Abstract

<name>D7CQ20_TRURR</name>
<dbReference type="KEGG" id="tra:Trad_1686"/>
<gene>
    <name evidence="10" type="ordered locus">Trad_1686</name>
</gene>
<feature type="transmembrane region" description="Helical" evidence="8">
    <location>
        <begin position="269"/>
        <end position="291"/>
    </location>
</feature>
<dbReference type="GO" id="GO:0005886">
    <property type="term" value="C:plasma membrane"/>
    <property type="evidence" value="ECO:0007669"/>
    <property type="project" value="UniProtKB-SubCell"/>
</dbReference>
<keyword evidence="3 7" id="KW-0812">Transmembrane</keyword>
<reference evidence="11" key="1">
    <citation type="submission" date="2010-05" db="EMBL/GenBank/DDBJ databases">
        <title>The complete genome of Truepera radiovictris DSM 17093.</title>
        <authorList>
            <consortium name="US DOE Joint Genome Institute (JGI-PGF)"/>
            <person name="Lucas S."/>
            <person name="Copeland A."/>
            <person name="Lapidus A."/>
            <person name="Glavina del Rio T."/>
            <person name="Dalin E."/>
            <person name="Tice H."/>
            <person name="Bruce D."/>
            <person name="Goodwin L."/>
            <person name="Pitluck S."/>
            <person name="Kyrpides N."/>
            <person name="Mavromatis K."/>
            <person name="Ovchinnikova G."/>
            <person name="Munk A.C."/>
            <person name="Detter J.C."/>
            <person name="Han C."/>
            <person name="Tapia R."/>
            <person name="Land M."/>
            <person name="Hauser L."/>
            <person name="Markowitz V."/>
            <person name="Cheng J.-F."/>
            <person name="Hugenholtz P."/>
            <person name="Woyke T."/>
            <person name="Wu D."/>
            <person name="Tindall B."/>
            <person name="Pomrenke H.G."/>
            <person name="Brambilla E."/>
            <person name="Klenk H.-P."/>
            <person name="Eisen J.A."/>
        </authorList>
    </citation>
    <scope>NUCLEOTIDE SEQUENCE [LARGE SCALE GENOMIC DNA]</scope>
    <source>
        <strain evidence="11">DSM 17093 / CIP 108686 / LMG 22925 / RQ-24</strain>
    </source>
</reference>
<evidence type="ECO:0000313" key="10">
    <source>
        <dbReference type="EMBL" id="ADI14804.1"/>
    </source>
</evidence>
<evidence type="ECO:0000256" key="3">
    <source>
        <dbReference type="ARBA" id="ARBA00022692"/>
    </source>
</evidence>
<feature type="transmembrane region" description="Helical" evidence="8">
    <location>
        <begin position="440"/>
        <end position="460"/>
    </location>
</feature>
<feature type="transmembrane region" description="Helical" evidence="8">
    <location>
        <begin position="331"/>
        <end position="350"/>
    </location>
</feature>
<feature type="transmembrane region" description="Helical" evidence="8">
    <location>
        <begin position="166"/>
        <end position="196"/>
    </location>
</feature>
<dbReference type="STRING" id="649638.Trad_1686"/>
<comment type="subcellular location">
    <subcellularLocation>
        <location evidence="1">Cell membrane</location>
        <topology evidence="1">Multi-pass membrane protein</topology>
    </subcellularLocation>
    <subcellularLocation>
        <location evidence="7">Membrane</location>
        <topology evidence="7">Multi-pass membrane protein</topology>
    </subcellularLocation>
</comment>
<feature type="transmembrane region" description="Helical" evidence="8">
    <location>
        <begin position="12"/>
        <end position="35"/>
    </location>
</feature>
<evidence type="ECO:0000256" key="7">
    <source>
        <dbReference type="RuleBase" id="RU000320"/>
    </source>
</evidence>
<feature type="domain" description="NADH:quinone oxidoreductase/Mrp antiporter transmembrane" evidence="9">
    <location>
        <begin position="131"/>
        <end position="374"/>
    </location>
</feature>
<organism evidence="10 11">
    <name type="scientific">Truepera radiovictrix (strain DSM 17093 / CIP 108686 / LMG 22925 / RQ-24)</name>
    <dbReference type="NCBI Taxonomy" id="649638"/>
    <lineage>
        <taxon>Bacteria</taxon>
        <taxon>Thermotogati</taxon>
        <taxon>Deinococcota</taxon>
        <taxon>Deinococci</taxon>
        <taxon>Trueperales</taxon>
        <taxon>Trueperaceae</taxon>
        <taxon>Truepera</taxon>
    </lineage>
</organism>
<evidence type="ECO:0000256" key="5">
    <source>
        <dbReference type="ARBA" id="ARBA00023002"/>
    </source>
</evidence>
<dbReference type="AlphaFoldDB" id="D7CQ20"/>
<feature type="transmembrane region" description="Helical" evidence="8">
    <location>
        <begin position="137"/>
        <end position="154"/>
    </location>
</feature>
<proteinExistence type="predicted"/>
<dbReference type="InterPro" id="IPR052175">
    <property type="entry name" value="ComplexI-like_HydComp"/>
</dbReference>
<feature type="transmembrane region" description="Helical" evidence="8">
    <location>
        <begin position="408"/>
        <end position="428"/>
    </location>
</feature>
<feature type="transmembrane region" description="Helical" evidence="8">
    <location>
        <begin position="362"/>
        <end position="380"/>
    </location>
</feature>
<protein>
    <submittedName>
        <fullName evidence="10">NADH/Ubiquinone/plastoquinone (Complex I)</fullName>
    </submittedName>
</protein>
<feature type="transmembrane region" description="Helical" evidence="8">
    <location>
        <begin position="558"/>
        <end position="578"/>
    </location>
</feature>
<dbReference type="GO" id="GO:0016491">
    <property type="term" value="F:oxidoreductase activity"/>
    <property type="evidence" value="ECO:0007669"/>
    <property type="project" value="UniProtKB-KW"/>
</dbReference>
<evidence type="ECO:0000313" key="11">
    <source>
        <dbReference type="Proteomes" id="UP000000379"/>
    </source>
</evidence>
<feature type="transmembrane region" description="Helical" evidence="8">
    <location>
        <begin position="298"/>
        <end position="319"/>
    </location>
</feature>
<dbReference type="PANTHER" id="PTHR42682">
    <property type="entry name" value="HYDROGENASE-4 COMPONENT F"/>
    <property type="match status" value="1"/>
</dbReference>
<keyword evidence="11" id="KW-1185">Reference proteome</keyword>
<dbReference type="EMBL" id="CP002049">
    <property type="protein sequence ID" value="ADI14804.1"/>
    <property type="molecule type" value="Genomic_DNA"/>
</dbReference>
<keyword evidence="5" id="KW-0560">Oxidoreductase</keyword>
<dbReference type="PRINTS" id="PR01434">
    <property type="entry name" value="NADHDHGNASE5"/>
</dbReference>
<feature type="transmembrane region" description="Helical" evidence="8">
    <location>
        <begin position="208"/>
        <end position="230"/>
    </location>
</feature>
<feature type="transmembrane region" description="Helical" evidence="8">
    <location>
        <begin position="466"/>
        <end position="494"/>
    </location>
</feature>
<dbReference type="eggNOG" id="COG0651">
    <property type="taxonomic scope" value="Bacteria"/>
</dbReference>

Water is dissolved in silicate glasses and melts as hydroxyl groups and molecular water, with mostly hydroxyl groups at low water contents and mostly molecular water at high water contents. However, we recently predicted that water will be dissociated nearly completely in potassium aluminosilicate glasses with more alumina than silica because of the strong aluminum avoidance and the strong tendency for Al-O-Al linkages to hydrolyze in such glasses. In the present study, I test this prediction on hydrous K2Al2SiO6 glasses: the Raman and infrared absorption spectra show that water is indeed predominantly present as hydroxyl groups, even for glasses with more than 7 wt% water. This observation validates the previously proposed speciation reactions, demonstrates that variations in water speciation are related to the nature of the cations to which the hydroxyl groups are bonded, and indicates that the classical picture of water dissolution, with predominantly molecular water at high water contents, may not apply near compositional extremes.

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